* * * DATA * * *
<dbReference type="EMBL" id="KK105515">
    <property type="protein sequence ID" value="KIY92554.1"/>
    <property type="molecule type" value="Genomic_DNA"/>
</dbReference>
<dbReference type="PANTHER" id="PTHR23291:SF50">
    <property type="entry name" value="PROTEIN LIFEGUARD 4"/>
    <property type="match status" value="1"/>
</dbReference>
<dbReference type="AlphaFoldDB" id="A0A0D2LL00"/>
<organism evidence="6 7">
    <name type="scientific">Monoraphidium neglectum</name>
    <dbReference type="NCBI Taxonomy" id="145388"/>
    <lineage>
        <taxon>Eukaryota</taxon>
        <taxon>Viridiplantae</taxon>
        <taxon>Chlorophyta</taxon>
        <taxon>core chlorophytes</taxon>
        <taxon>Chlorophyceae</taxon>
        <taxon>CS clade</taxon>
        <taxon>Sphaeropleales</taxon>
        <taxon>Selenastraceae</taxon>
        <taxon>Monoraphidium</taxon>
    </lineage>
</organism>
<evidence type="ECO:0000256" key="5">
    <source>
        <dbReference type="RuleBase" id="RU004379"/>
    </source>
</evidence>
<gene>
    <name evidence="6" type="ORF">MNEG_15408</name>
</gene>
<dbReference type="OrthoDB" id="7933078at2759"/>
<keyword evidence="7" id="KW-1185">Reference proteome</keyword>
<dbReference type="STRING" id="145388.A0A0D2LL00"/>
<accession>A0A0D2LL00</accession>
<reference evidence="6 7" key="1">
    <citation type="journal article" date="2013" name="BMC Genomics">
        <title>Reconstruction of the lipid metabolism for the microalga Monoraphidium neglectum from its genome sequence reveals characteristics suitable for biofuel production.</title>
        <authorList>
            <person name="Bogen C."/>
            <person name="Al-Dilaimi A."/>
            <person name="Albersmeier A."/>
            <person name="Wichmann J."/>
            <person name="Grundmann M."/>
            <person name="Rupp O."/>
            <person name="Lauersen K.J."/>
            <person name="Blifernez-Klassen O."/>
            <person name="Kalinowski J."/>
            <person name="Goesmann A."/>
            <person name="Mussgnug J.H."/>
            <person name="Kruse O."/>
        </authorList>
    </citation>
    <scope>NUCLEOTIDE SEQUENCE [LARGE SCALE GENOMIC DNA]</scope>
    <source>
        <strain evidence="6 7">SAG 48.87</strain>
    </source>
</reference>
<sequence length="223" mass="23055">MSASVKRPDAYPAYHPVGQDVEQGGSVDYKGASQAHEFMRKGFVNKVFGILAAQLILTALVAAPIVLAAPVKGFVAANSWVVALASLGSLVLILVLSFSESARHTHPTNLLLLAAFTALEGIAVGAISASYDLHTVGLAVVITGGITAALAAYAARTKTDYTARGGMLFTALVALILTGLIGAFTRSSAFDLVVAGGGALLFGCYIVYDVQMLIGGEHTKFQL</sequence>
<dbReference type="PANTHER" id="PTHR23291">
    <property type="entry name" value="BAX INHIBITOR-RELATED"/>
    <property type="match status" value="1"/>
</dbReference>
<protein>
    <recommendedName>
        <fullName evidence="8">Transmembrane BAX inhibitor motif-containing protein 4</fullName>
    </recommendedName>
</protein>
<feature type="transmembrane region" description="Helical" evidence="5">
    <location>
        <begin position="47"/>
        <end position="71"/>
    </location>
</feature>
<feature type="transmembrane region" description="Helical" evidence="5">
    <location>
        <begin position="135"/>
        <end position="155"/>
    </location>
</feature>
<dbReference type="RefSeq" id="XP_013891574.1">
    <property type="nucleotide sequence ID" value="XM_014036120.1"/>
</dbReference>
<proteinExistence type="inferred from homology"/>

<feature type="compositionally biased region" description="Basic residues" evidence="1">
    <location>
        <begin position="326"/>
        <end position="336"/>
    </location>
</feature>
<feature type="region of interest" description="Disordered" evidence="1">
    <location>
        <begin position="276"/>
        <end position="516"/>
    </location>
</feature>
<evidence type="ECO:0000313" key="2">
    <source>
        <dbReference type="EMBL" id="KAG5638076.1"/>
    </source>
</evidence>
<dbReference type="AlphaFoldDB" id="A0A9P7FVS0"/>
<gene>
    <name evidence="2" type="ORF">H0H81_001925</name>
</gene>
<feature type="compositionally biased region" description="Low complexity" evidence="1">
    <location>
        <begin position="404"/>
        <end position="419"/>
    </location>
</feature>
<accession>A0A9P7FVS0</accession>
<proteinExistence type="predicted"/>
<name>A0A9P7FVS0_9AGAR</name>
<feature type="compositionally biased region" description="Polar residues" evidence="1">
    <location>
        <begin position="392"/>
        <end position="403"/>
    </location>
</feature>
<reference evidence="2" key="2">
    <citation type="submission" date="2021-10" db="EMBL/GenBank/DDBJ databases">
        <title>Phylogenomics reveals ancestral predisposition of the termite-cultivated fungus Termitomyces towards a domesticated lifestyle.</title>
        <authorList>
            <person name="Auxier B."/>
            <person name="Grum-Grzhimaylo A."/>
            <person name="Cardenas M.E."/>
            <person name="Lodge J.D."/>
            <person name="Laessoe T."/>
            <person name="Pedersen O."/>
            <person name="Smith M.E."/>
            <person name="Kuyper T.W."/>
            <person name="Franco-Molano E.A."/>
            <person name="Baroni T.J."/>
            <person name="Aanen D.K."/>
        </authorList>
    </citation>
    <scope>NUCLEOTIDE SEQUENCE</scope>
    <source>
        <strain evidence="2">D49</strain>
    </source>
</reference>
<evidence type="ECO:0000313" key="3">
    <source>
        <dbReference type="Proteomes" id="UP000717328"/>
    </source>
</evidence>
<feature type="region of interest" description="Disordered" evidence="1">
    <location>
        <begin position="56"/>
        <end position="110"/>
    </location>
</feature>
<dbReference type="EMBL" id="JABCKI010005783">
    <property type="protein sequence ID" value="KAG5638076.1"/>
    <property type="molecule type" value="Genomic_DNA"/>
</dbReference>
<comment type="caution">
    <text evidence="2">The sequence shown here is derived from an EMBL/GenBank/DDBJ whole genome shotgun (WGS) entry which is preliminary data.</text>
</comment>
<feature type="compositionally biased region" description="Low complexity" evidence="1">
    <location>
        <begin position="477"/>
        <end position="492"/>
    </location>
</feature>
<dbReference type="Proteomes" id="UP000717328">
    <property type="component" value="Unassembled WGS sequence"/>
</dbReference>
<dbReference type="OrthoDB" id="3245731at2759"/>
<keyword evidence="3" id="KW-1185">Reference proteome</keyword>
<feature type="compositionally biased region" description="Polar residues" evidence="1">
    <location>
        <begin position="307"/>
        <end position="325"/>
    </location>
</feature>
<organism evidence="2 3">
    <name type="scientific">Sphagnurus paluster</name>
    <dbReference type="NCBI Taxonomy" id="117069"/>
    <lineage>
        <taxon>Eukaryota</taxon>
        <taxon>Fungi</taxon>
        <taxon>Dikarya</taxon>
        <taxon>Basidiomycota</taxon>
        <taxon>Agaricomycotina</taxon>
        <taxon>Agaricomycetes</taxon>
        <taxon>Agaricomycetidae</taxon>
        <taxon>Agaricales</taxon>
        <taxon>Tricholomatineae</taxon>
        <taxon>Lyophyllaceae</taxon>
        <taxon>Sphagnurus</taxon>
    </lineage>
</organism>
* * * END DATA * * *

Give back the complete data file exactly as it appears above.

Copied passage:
<dbReference type="EMBL" id="KK105515">
    <property type="protein sequence ID" value="KIY92554.1"/>
    <property type="molecule type" value="Genomic_DNA"/>
</dbReference>
<dbReference type="PANTHER" id="PTHR23291:SF50">
    <property type="entry name" value="PROTEIN LIFEGUARD 4"/>
    <property type="match status" value="1"/>
</dbReference>
<dbReference type="AlphaFoldDB" id="A0A0D2LL00"/>
<organism evidence="6 7">
    <name type="scientific">Monoraphidium neglectum</name>
    <dbReference type="NCBI Taxonomy" id="145388"/>
    <lineage>
        <taxon>Eukaryota</taxon>
        <taxon>Viridiplantae</taxon>
        <taxon>Chlorophyta</taxon>
        <taxon>core chlorophytes</taxon>
        <taxon>Chlorophyceae</taxon>
        <taxon>CS clade</taxon>
        <taxon>Sphaeropleales</taxon>
        <taxon>Selenastraceae</taxon>
        <taxon>Monoraphidium</taxon>
    </lineage>
</organism>
<evidence type="ECO:0000256" key="5">
    <source>
        <dbReference type="RuleBase" id="RU004379"/>
    </source>
</evidence>
<gene>
    <name evidence="6" type="ORF">MNEG_15408</name>
</gene>
<dbReference type="OrthoDB" id="7933078at2759"/>
<keyword evidence="7" id="KW-1185">Reference proteome</keyword>
<dbReference type="STRING" id="145388.A0A0D2LL00"/>
<accession>A0A0D2LL00</accession>
<reference evidence="6 7" key="1">
    <citation type="journal article" date="2013" name="BMC Genomics">
        <title>Reconstruction of the lipid metabolism for the microalga Monoraphidium neglectum from its genome sequence reveals characteristics suitable for biofuel production.</title>
        <authorList>
            <person name="Bogen C."/>
            <person name="Al-Dilaimi A."/>
            <person name="Albersmeier A."/>
            <person name="Wichmann J."/>
            <person name="Grundmann M."/>
            <person name="Rupp O."/>
            <person name="Lauersen K.J."/>
            <person name="Blifernez-Klassen O."/>
            <person name="Kalinowski J."/>
            <person name="Goesmann A."/>
            <person name="Mussgnug J.H."/>
            <person name="Kruse O."/>
        </authorList>
    </citation>
    <scope>NUCLEOTIDE SEQUENCE [LARGE SCALE GENOMIC DNA]</scope>
    <source>
        <strain evidence="6 7">SAG 48.87</strain>
    </source>
</reference>
<sequence length="223" mass="23055">MSASVKRPDAYPAYHPVGQDVEQGGSVDYKGASQAHEFMRKGFVNKVFGILAAQLILTALVAAPIVLAAPVKGFVAANSWVVALASLGSLVLILVLSFSESARHTHPTNLLLLAAFTALEGIAVGAISASYDLHTVGLAVVITGGITAALAAYAARTKTDYTARGGMLFTALVALILTGLIGAFTRSSAFDLVVAGGGALLFGCYIVYDVQMLIGGEHTKFQL</sequence>
<dbReference type="PANTHER" id="PTHR23291">
    <property type="entry name" value="BAX INHIBITOR-RELATED"/>
    <property type="match status" value="1"/>
</dbReference>
<protein>
    <recommendedName>
        <fullName evidence="8">Transmembrane BAX inhibitor motif-containing protein 4</fullName>
    </recommendedName>
</protein>
<feature type="transmembrane region" description="Helical" evidence="5">
    <location>
        <begin position="47"/>
        <end position="71"/>
    </location>
</feature>
<feature type="transmembrane region" description="Helical" evidence="5">
    <location>
        <begin position="135"/>
        <end position="155"/>
    </location>
</feature>
<dbReference type="RefSeq" id="XP_013891574.1">
    <property type="nucleotide sequence ID" value="XM_014036120.1"/>
</dbReference>
<proteinExistence type="inferred from homology"/>

<feature type="compositionally biased region" description="Basic residues" evidence="1">
    <location>
        <begin position="326"/>
        <end position="336"/>
    </location>
</feature>
<feature type="region of interest" description="Disordered" evidence="1">
    <location>
        <begin position="276"/>
        <end position="516"/>
    </location>
</feature>
<evidence type="ECO:0000313" key="2">
    <source>
        <dbReference type="EMBL" id="KAG5638076.1"/>
    </source>
</evidence>
<dbReference type="AlphaFoldDB" id="A0A9P7FVS0"/>
<gene>
    <name evidence="2" type="ORF">H0H81_001925</name>
</gene>
<feature type="compositionally biased region" description="Low complexity" evidence="1">
    <location>
        <begin position="404"/>
        <end position="419"/>
    </location>
</feature>
<accession>A0A9P7FVS0</accession>
<proteinExistence type="predicted"/>
<name>A0A9P7FVS0_9AGAR</name>
<feature type="compositionally biased region" description="Polar residues" evidence="1">
    <location>
        <begin position="392"/>
        <end position="403"/>
    </location>
</feature>
<reference evidence="2" key="2">
    <citation type="submission" date="2021-10" db="EMBL/GenBank/DDBJ databases">
        <title>Phylogenomics reveals ancestral predisposition of the termite-cultivated fungus Termitomyces towards a domesticated lifestyle.</title>
        <authorList>
            <person name="Auxier B."/>
            <person name="Grum-Grzhimaylo A."/>
            <person name="Cardenas M.E."/>
            <person name="Lodge J.D."/>
            <person name="Laessoe T."/>
            <person name="Pedersen O."/>
            <person name="Smith M.E."/>
            <person name="Kuyper T.W."/>
            <person name="Franco-Molano E.A."/>
            <person name="Baroni T.J."/>
            <person name="Aanen D.K."/>
        </authorList>
    </citation>
    <scope>NUCLEOTIDE SEQUENCE</scope>
    <source>
        <strain evidence="2">D49</strain>
    </source>
</reference>
<evidence type="ECO:0000313" key="3">
    <source>
        <dbReference type="Proteomes" id="UP000717328"/>
    </source>
</evidence>
<feature type="region of interest" description="Disordered" evidence="1">
    <location>
        <begin position="56"/>
        <end position="110"/>
    </location>
</feature>
<dbReference type="EMBL" id="JABCKI010005783">
    <property type="protein sequence ID" value="KAG5638076.1"/>
    <property type="molecule type" value="Genomic_DNA"/>
</dbReference>
<comment type="caution">
    <text evidence="2">The sequence shown here is derived from an EMBL/GenBank/DDBJ whole genome shotgun (WGS) entry which is preliminary data.</text>
</comment>
<feature type="compositionally biased region" description="Low complexity" evidence="1">
    <location>
        <begin position="477"/>
        <end position="492"/>
    </location>
</feature>
<dbReference type="Proteomes" id="UP000717328">
    <property type="component" value="Unassembled WGS sequence"/>
</dbReference>
<dbReference type="OrthoDB" id="3245731at2759"/>
<keyword evidence="3" id="KW-1185">Reference proteome</keyword>
<feature type="compositionally biased region" description="Polar residues" evidence="1">
    <location>
        <begin position="307"/>
        <end position="325"/>
    </location>
</feature>
<organism evidence="2 3">
    <name type="scientific">Sphagnurus paluster</name>
    <dbReference type="NCBI Taxonomy" id="117069"/>
    <lineage>
        <taxon>Eukaryota</taxon>
        <taxon>Fungi</taxon>
        <taxon>Dikarya</taxon>
        <taxon>Basidiomycota</taxon>
        <taxon>Agaricomycotina</taxon>
        <taxon>Agaricomycetes</taxon>
        <taxon>Agaricomycetidae</taxon>
        <taxon>Agaricales</taxon>
        <taxon>Tricholomatineae</taxon>
        <taxon>Lyophyllaceae</taxon>
        <taxon>Sphagnurus</taxon>
    </lineage>
</organism>